In the early 1970s, Husnara Sundram conquered some large obstacles in the way of her dream to establish a halfway house for recovering alcoholics.
Now, after expansion in 1997, the Fellowship House Foundation faces new challenges in the new year.
While working with alcoholics through the Niagara Community Action program in Niagara Falls, Mrs. Sundram realized that some of the people coming in for alcoholism treatment had nowhere to go when they left.
"What happened is that they'd go back onto the streets and into their homes with other addictive persons and would relapse," she said. "So, thousands of dollars spent at hospitals for their treatment were virtually wasted."
Then, she said, one of her clients told her that what was needed was a home where recovering alcoholics could have a family kind of support to help them stay sober and get on with their lives.
In 1974, she said, she began "going to work on that concept."
"I thought it was a great idea," she said, "but nobody was buying it. They kept telling me there was no way for me to open a halfway house for alcoholics. Regardless, I managed to get together a group of recovering alcoholics and their families and formed an association that then became a not-for-profit corporation in 1979."
Since then, with the help of state grants, private donations and fees from those clients who are able to contribute, the Fellowship House Foundation, Inc. has grown. It now operates two halfway houses in Niagara County, at 431 Memorial Parkway in Niagara Falls and on Lake Road in the Town of Somerset.
In addition to the halfway houses, the agency finances 10 "supportive living" apartment units, each housing three or four clients. These serve about 80 recovering alcoholics at any one time.
"We also have 12 shelters," she said, "and 'plus-care' apartments where the client's family can stay with them with a state subsidy to help pay the rent."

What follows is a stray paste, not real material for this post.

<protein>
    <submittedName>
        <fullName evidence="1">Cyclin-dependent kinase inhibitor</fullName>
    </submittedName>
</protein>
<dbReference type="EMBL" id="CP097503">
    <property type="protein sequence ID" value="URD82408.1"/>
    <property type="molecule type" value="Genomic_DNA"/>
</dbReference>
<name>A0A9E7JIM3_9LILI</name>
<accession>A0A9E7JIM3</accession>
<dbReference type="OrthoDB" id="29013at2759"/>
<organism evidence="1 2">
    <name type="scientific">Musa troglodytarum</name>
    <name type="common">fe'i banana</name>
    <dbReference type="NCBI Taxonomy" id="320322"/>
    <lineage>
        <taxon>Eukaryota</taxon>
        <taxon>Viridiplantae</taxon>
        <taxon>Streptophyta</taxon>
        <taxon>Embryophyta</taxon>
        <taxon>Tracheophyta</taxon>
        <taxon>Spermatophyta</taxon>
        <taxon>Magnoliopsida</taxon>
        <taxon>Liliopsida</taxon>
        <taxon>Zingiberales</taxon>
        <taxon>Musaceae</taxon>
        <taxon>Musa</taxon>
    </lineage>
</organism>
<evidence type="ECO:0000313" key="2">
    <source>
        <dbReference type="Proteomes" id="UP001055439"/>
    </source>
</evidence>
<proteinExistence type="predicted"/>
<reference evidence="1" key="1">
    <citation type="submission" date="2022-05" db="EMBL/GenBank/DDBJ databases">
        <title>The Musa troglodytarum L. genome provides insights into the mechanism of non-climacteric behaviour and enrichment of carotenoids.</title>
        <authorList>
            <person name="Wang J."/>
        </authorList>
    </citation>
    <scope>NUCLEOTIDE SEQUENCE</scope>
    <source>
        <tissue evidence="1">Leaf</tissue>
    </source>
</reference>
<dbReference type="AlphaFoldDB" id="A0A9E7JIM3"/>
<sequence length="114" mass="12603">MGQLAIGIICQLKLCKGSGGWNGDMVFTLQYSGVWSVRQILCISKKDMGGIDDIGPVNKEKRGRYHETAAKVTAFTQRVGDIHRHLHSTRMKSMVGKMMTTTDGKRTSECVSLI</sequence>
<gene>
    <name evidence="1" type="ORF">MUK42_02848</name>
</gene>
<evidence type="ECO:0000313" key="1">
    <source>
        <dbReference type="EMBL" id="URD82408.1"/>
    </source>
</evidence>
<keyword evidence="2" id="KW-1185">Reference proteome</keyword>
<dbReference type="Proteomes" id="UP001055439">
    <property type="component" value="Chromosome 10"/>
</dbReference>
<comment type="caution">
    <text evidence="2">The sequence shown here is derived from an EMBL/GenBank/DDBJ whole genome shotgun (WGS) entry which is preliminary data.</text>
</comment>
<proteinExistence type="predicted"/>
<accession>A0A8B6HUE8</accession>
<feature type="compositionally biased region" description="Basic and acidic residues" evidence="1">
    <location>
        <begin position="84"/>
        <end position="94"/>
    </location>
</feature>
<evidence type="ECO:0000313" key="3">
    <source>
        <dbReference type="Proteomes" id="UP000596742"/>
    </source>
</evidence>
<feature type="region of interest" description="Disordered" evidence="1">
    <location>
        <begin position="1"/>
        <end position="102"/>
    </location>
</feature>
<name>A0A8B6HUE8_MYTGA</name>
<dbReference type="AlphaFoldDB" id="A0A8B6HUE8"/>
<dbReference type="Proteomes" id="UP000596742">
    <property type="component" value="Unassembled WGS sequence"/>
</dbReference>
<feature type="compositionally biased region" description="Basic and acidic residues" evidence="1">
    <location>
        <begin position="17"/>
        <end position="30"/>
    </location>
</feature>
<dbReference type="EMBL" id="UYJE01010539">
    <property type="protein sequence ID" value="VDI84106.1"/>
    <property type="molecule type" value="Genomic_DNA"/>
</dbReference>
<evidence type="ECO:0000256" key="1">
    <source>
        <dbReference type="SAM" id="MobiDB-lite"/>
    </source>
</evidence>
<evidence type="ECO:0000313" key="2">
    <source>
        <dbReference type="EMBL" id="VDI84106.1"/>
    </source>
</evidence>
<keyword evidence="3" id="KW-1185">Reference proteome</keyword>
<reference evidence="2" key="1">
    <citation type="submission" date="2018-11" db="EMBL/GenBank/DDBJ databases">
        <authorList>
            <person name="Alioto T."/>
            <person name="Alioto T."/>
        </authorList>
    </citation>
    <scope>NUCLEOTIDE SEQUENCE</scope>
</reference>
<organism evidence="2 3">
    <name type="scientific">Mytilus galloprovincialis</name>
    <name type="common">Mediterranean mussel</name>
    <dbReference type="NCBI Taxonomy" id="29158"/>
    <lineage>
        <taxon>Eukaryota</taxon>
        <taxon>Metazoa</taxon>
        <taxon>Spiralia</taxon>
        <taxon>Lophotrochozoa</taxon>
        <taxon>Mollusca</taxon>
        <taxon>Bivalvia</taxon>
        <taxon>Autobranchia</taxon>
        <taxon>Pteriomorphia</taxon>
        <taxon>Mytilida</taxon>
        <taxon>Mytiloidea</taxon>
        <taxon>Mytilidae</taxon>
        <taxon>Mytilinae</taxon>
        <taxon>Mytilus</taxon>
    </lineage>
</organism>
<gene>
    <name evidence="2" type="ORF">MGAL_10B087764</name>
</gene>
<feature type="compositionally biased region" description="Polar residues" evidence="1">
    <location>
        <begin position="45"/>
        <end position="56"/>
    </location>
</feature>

It has also been named by the state of New York as the lead agency for vocational counseling and job placement for recovering alcoholics who are clients of agencies in Niagara, Cattaraugus, Genesee and Allegany counties.
Tom Borawski, comptroller for Fellowship House since 1988, said, "Our organization has been very good in getting our people back into a productive frame of mind and getting them jobs.
"Our mission is to get people who have hit bottom back up on their feet and give them self-esteem. A large percentage of our clients -- about 60 to 80 percent -- are either working or in school getting the job skills they need to get decent jobs."
While the dream Mrs. Sundram had more two decades ago is nearer to reality, the foundation faces a financial crisis as 1998 approaches, she said.
"Our first priority is for our clients," she said. "But all of the buildings we use in the program need maintenance. The Administration Office roof leaks and needs repairing and we can't even pay for that."
Also at risk is the Foundation's "Faith Fund," which Mrs. Sundram said is "a fund used to give our graduates a little money when they go on to make a new life for themselves, helping to pay for their rent and keep them going until they can find work. That money used to come from activities organized by the clients, but unfortunately it hasn't kept up with the need. Now the Faith Fund has just about zeroed out and we may not be able to maintain it."
On Dec. 31, the Fellowship House Foundation will hold its 10th Annual New Year's Eve Sobriety Dance at Our Lady of Lebanon Church Hall, 1110 Niagara St.
"In all of our previous dances," she said, "the net proceeds went into the Faith Fund. This year, because of the extraordinary efforts we made to purchase and renovate our 1204 Niagara St. site, our building fund is depleted. We expect that only $1,200 of the proceeds will go to the Faith Fund and the rest will have to go to our building fund."
In early September, Fellowship House unveiled a new supportive living center and meeting room in the former Shouts tavern at 1204 Niagara St.
Mrs. Sundram is hopeful that the financial setback will be temporary, though, and Fellowship House will continue to grow.
"Gov. Pataki this year released his freeze on development of any community residence in the state. Fellowship House has had plans for a youth home and a program for women and children, which we hope will happen soon," she said.
"Most of the money for this program will come from New York state, but there are additional expenses that we can only get through local donations that will help these programs get off the ground."
Individuals or companies interested in contributing to the Fellowship House Foundation may call 284-6228.